So, "excited utterances" was a perfect name for the spontaneous expressions of energy I wanted to share with an audience. I was more interested in expressing my own non-technical observations about people's incentives (or de-incentives) for sharing information/knowledge within law firms.
Lip-sticking: On Friday, Sept 10th, you wrote a post on office design, discussing lawyers and office space, but we think office layout and design transcends professions and even industries. Lip-sticking HATES cubicles, having sat in our fair share of them. Tell us how your office is arranged. Do you ascribe to the principles of feng shui?
Joy: I don't know much about feng shui, but if it's anything like the science of
proxemics -- man's appreciation and use of physical space -- then yes, I agree with feng shui principles.
When you consider the significance of proxemics in traditional law firm office design, there is very little opportunity for knowledge sharing. Most law firm's office plans are designed according to the hierarchical division of power among partners, associates and legal support staff. Partners get corner offices with windows and large desks; associates sometimes share outer offices, and legal support staff are assigned internal offices or cubicles.
A number of law firms, however, have rethought their physical spaces to achieve more innovative and flexible knowledge sharing environments. In fact, my firm, Allen & Overy LLP, instituted an open-plan workspace in the London Project Finance practice group. In its newly-constructed building in Canary Wharf (London), Allen & Overy will offer several informal break-out rooms, seating areas (away from offices), and a restaurant/café. The theory goes like this: if people are happy in their work environment, they will be happier and more sociable employees-thus they'll be more willing to share their tacit knowledge and expertise by speaking to each other face-to-face.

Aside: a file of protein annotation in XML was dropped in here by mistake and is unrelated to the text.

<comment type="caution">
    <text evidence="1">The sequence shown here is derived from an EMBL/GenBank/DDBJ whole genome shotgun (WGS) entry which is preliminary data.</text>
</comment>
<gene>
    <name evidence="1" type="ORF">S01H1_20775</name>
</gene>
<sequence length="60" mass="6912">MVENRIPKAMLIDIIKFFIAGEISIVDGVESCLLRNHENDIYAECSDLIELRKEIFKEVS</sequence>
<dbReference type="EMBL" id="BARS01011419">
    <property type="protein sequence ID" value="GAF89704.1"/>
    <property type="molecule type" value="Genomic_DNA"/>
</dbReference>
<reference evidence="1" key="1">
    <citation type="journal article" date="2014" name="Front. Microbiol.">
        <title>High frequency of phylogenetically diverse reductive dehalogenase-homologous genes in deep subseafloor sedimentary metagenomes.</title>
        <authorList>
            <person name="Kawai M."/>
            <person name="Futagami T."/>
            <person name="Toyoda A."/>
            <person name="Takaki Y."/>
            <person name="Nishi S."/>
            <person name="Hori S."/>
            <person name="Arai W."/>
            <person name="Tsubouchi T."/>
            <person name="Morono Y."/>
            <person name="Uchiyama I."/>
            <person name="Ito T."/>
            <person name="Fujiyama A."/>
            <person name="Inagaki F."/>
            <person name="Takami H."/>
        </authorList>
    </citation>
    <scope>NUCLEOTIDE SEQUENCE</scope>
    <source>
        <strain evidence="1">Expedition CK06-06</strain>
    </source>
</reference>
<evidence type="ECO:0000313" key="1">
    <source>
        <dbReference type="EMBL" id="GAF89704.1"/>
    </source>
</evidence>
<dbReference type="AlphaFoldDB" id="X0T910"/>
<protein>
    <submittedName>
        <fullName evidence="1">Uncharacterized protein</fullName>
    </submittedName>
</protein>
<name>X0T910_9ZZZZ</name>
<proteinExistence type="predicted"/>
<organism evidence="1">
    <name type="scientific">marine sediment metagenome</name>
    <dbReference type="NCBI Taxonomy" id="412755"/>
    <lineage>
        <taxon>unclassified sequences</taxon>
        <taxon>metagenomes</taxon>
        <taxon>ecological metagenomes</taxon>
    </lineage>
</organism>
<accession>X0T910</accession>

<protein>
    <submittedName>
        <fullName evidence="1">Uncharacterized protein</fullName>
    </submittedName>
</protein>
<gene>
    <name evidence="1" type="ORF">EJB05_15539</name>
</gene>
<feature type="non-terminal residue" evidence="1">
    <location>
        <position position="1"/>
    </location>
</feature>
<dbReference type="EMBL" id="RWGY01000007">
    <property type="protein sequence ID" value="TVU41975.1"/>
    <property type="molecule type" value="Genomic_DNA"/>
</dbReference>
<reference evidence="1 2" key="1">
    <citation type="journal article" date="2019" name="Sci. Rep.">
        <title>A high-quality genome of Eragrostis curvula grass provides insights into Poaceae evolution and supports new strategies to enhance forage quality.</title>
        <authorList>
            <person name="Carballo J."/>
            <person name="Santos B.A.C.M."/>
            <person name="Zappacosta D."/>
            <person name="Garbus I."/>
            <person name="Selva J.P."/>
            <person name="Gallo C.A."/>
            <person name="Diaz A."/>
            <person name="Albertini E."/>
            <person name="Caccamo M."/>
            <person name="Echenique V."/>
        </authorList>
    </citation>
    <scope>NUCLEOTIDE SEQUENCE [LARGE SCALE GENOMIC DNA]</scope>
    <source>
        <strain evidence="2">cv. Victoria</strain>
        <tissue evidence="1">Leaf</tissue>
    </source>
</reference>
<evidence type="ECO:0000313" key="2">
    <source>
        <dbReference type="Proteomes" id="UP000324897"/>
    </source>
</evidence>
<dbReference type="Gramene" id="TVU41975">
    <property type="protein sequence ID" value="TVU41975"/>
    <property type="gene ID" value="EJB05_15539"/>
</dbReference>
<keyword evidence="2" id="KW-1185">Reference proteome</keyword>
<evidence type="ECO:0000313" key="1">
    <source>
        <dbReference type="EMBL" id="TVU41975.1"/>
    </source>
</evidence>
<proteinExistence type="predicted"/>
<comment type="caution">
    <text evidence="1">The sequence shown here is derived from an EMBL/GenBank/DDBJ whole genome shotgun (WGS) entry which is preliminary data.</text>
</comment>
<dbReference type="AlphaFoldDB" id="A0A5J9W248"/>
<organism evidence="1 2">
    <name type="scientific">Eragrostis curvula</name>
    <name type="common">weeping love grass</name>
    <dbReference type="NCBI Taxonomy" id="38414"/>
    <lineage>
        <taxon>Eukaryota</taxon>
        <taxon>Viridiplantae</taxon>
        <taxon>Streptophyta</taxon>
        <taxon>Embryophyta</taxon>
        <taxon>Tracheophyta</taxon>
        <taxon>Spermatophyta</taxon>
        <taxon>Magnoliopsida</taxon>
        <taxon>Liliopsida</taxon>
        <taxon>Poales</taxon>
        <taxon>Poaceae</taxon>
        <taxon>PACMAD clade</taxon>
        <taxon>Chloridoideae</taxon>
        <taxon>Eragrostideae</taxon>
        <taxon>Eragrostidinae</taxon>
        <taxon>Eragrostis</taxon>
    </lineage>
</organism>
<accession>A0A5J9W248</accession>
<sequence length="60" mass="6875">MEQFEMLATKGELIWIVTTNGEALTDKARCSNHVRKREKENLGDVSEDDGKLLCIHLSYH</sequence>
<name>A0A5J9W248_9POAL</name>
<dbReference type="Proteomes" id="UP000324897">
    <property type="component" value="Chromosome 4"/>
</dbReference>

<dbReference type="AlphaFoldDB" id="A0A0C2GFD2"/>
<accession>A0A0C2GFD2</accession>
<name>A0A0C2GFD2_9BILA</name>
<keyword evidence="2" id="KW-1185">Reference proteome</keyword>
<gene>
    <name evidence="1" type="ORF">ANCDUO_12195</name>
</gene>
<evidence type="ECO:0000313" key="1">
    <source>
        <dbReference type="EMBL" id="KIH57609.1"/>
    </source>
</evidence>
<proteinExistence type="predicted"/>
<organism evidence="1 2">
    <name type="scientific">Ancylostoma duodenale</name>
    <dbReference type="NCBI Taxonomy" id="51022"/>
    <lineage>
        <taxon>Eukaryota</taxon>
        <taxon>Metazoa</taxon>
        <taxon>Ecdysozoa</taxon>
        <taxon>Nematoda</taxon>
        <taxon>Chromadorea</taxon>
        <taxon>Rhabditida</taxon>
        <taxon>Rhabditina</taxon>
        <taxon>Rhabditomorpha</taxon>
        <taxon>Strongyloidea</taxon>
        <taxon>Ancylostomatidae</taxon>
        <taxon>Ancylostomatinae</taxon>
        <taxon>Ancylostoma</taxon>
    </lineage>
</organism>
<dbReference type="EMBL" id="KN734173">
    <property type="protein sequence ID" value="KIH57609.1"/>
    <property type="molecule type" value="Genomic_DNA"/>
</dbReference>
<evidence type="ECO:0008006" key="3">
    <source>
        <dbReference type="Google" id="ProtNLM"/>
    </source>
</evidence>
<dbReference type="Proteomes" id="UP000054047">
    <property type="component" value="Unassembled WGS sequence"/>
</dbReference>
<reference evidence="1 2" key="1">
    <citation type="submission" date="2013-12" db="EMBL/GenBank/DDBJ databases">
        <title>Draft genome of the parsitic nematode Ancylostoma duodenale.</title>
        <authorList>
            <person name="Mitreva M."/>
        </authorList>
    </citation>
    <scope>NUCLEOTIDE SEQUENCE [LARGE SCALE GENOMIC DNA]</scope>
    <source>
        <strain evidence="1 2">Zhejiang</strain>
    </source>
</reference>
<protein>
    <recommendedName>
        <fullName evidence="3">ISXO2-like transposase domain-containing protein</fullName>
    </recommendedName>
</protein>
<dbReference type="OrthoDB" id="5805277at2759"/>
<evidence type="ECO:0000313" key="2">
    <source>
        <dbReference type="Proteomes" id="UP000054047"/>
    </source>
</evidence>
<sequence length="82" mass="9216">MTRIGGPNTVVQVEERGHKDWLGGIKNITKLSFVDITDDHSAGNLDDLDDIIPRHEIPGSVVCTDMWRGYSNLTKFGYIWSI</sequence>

Lip-sticking: We feel we should ask you a 'lawyerly' question...how do you think blogs -- with their up-front, honest, personal style, are influencing intellectual property laws? Are we all just 'giving' away good stuff that we should be charging for?
Joy: Your question raises a number of "lawyerly" issues. First, there is the employer-employee issue of writing a blog in my name without attributing any of my views to my law firm. When I joined Allen & Overy, I, of course, disclosed to my managing partner that I had a blog about KM in law firms. He was delighted with my enthusiasm and gave me permission to state my affiliation with the firm so long as my thoughts were in no way attributed to the firm or any individual within the firm. The managing partner said "you should not feel as though you have to hide your association with our firm, just remember to be careful and don't post sensitive information (or potentially sensitive information) about KM activities at this firm."
Second, there is the issue of writing about the KM and training activities of other law firms. If I find web links describing the KM or training activities of law firms (e.g., in press releases, annual reports, conference announcements/brochures, KM studies, etc.), I assume the information has been authorized for publication by the law firm's managing committee or managing partners.
Third and finally, I believe it is best for law firms to share their KM initiatives with each other. I don't believe that any law firm holds the key to the safe that contains some or all of the answers to KM questions.
Lip-sticking: Do you find technology challenging? We ask this from a woman's point of view, and yes, we realize that may sound a bit sexist...but women are still under represented in the field of technology, so when Lip-sticking discovers another woman who uses technology so well -- such as yourself -- we get all excited and want to know what led you to embrace this complex tool, as an early (female) adopter?
Joy: I'm the first to admit that "I don't know nothin' 'bout birthin' babies, or technology!" I do, however, know just enough about technology to know when the IT guys are bull-shitting me. You know the lines--"What you're asking for can't be done" or conversely, "We can have system up and running for you in a month." Yeah, right!